Despite the cold of winter, the snow and ice, there is no reason to put the fly rod away for the winter. Fly-fishing during the winter can provide as many opportunities as the winter weather can provide in challenges. The ice and cold of the winter can be easily managed. Dress properly for the cold, and winterize your reels. The time of the day can make a big difference in the effects of the cold and fishing success.
Lake Ontario tributary’s can provide some unique fishing opportunities during the winter. Steelhead will trickle in all winter long. These fish are starting their spawning runs. In the Western Basin of Lake Ontario, Brown Trout are through with their spawning and are back to feeding more aggressively, slowly working their way back to the lake. In the streams and rivers both the Brown Trout and Steelhead are available.
Both the Steelhead and Brown Trout can be found in the same river. Both Steelhead and Brown Trout use the same pools and runs. For the most part, Steelhead will be found in the heads to the gut of the pools. The Brown Trout will normally be found from the gut to the tail outs of the same pools.
Despite the fact that both the Brown Trout and Steelhead are sharing the same pools, each fish is in a different stage of spawning and are using the same pools completely different from each other. The Steelhead is interested in resting in the heads of the pools and waiting the winter out while slowly working their way up river. Brown trout are a different story at this stage of the spawn cycle. The Brown Trout are on the feed. Most of the Brown Trout will be located in the gut to the tail of the pools where a majority of winter-feed is found.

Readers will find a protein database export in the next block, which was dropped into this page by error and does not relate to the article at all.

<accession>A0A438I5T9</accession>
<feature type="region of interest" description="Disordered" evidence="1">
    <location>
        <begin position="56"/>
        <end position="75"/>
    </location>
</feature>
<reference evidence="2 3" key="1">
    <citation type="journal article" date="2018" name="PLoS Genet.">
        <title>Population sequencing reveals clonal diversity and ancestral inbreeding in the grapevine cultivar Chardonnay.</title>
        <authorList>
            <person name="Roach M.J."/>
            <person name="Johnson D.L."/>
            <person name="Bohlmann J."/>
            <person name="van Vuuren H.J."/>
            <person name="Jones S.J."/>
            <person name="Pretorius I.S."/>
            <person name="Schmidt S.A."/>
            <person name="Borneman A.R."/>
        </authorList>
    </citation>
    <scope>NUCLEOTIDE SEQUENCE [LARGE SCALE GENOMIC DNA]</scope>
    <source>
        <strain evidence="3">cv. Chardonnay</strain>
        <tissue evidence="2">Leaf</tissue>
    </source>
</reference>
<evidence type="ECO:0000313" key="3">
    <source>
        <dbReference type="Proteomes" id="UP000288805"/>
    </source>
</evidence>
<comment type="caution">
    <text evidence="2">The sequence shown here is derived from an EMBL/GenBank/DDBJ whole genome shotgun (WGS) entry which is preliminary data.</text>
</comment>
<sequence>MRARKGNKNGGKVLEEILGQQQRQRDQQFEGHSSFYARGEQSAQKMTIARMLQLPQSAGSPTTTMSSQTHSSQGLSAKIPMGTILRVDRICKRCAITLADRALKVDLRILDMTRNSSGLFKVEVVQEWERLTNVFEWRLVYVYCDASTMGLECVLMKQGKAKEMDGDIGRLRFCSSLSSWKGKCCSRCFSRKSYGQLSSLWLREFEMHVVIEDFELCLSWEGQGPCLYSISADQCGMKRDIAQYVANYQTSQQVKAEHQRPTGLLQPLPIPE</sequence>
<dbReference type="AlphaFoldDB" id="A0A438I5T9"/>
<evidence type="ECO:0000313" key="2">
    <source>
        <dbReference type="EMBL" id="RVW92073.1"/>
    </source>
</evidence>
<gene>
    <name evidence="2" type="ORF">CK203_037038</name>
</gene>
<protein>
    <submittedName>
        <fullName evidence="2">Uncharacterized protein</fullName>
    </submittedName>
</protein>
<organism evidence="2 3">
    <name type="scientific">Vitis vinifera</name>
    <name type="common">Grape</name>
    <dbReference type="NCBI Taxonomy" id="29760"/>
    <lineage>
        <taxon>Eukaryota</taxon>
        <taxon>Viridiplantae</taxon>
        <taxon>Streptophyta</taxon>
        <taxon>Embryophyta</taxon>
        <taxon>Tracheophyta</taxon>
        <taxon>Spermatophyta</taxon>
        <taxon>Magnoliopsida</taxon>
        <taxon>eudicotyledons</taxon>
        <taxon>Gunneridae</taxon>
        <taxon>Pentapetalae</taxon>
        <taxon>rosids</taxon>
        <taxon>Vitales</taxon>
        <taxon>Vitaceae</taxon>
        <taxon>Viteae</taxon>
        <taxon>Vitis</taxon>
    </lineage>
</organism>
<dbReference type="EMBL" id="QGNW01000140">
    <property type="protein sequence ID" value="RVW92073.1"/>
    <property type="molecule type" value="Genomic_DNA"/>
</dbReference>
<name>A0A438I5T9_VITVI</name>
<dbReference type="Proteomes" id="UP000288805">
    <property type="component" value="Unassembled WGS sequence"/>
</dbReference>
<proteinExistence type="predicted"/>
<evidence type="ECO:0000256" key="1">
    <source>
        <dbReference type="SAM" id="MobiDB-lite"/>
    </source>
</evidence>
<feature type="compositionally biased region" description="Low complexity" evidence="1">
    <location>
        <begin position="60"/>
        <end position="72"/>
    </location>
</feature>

Despite the freezing water temperatures of winter, both Steelhead and Brown Trout will feed. Steelheads are fond of snacking on nymphs such as Stoneflies, Hellgrammites, large mayflies nymphs, and stray eggs leftover from fall. Food such as this is always tumbling down into the heads of the pools. Brown Trout are just as fond of the large mayflies nymphs and stray eggs.
Most rivers in the Western Basin of Lake Ontario are full of Creek Chubs and Hickory Shad. The Creek Chubs spend the winter in the tail outs of the pools, where the speed of the current is slower. Sadly for the Creek Chubs, this is where the Brown Trout like to spend the winter. The Brown Trout will put on weight feeding on these fish.
Flies for taking advantage of this opportunity are fairly straightforward. Both Brown Trout and Steelhead are fond of nymphs; Stonefly Nymphs are one of their favorites. During the winter, the average Stonefly Nymph is about a size 8, to as large as 4 or as small as 14. Sizes 10 and 8 work the best and supply a hook to properly hold a large fish. The recommended nymphs for winter fishing are Back Stoneflies, Hares Ear, Prince Nymphs, and Hellgrammites.
For winter Steelhead and Brown Trout fishing, tie these flies with a little flash, by employing materials like artificial seal and Lite-Brite mixed into the dubbing. Do not forget about flash back nymphs, these flies will work hear. The Steelhead and Brown Trout like to have the flies jazzed up a little.